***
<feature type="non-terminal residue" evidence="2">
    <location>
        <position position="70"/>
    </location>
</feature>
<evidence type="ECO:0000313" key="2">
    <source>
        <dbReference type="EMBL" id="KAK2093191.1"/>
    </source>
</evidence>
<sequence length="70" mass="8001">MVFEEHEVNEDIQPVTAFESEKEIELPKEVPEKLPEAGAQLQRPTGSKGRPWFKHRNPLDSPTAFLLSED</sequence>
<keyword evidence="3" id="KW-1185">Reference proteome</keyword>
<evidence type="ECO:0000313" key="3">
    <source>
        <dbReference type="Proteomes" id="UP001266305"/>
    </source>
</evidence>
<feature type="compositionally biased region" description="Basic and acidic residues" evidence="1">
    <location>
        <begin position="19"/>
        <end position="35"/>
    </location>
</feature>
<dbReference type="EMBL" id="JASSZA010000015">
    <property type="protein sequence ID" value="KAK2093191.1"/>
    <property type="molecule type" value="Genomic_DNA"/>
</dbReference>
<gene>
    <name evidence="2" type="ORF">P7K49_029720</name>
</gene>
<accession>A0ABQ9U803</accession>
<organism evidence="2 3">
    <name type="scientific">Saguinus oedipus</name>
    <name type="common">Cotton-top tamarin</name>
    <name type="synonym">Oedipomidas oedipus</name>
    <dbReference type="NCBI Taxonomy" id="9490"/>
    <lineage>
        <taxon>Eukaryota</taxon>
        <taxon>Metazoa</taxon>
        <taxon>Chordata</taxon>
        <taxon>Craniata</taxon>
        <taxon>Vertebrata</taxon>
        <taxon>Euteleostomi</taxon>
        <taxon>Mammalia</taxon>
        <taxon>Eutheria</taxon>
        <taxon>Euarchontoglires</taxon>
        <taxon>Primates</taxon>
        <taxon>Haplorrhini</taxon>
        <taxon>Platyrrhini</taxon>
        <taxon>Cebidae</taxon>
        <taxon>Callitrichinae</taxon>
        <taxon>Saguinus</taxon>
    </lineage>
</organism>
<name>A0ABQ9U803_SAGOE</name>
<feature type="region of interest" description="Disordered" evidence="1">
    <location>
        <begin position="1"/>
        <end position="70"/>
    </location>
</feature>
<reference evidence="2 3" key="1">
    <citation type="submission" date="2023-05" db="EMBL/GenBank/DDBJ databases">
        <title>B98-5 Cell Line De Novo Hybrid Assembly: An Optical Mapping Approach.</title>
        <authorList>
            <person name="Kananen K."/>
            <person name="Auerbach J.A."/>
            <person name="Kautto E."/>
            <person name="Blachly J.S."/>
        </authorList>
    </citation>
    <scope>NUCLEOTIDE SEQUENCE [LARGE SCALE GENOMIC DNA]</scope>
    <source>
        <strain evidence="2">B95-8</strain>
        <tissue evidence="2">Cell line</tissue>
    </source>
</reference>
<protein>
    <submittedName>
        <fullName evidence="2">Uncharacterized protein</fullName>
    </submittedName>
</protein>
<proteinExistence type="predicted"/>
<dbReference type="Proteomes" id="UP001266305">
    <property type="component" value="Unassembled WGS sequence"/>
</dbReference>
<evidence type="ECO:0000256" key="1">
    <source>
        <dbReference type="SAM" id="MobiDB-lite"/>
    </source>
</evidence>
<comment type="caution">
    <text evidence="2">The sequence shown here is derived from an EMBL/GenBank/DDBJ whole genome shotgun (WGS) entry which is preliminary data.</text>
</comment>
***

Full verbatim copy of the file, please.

<feature type="non-terminal residue" evidence="2">
    <location>
        <position position="70"/>
    </location>
</feature>
<evidence type="ECO:0000313" key="2">
    <source>
        <dbReference type="EMBL" id="KAK2093191.1"/>
    </source>
</evidence>
<sequence length="70" mass="8001">MVFEEHEVNEDIQPVTAFESEKEIELPKEVPEKLPEAGAQLQRPTGSKGRPWFKHRNPLDSPTAFLLSED</sequence>
<keyword evidence="3" id="KW-1185">Reference proteome</keyword>
<evidence type="ECO:0000313" key="3">
    <source>
        <dbReference type="Proteomes" id="UP001266305"/>
    </source>
</evidence>
<feature type="compositionally biased region" description="Basic and acidic residues" evidence="1">
    <location>
        <begin position="19"/>
        <end position="35"/>
    </location>
</feature>
<dbReference type="EMBL" id="JASSZA010000015">
    <property type="protein sequence ID" value="KAK2093191.1"/>
    <property type="molecule type" value="Genomic_DNA"/>
</dbReference>
<gene>
    <name evidence="2" type="ORF">P7K49_029720</name>
</gene>
<accession>A0ABQ9U803</accession>
<organism evidence="2 3">
    <name type="scientific">Saguinus oedipus</name>
    <name type="common">Cotton-top tamarin</name>
    <name type="synonym">Oedipomidas oedipus</name>
    <dbReference type="NCBI Taxonomy" id="9490"/>
    <lineage>
        <taxon>Eukaryota</taxon>
        <taxon>Metazoa</taxon>
        <taxon>Chordata</taxon>
        <taxon>Craniata</taxon>
        <taxon>Vertebrata</taxon>
        <taxon>Euteleostomi</taxon>
        <taxon>Mammalia</taxon>
        <taxon>Eutheria</taxon>
        <taxon>Euarchontoglires</taxon>
        <taxon>Primates</taxon>
        <taxon>Haplorrhini</taxon>
        <taxon>Platyrrhini</taxon>
        <taxon>Cebidae</taxon>
        <taxon>Callitrichinae</taxon>
        <taxon>Saguinus</taxon>
    </lineage>
</organism>
<name>A0ABQ9U803_SAGOE</name>
<feature type="region of interest" description="Disordered" evidence="1">
    <location>
        <begin position="1"/>
        <end position="70"/>
    </location>
</feature>
<reference evidence="2 3" key="1">
    <citation type="submission" date="2023-05" db="EMBL/GenBank/DDBJ databases">
        <title>B98-5 Cell Line De Novo Hybrid Assembly: An Optical Mapping Approach.</title>
        <authorList>
            <person name="Kananen K."/>
            <person name="Auerbach J.A."/>
            <person name="Kautto E."/>
            <person name="Blachly J.S."/>
        </authorList>
    </citation>
    <scope>NUCLEOTIDE SEQUENCE [LARGE SCALE GENOMIC DNA]</scope>
    <source>
        <strain evidence="2">B95-8</strain>
        <tissue evidence="2">Cell line</tissue>
    </source>
</reference>
<protein>
    <submittedName>
        <fullName evidence="2">Uncharacterized protein</fullName>
    </submittedName>
</protein>
<proteinExistence type="predicted"/>
<dbReference type="Proteomes" id="UP001266305">
    <property type="component" value="Unassembled WGS sequence"/>
</dbReference>
<evidence type="ECO:0000256" key="1">
    <source>
        <dbReference type="SAM" id="MobiDB-lite"/>
    </source>
</evidence>
<comment type="caution">
    <text evidence="2">The sequence shown here is derived from an EMBL/GenBank/DDBJ whole genome shotgun (WGS) entry which is preliminary data.</text>
</comment>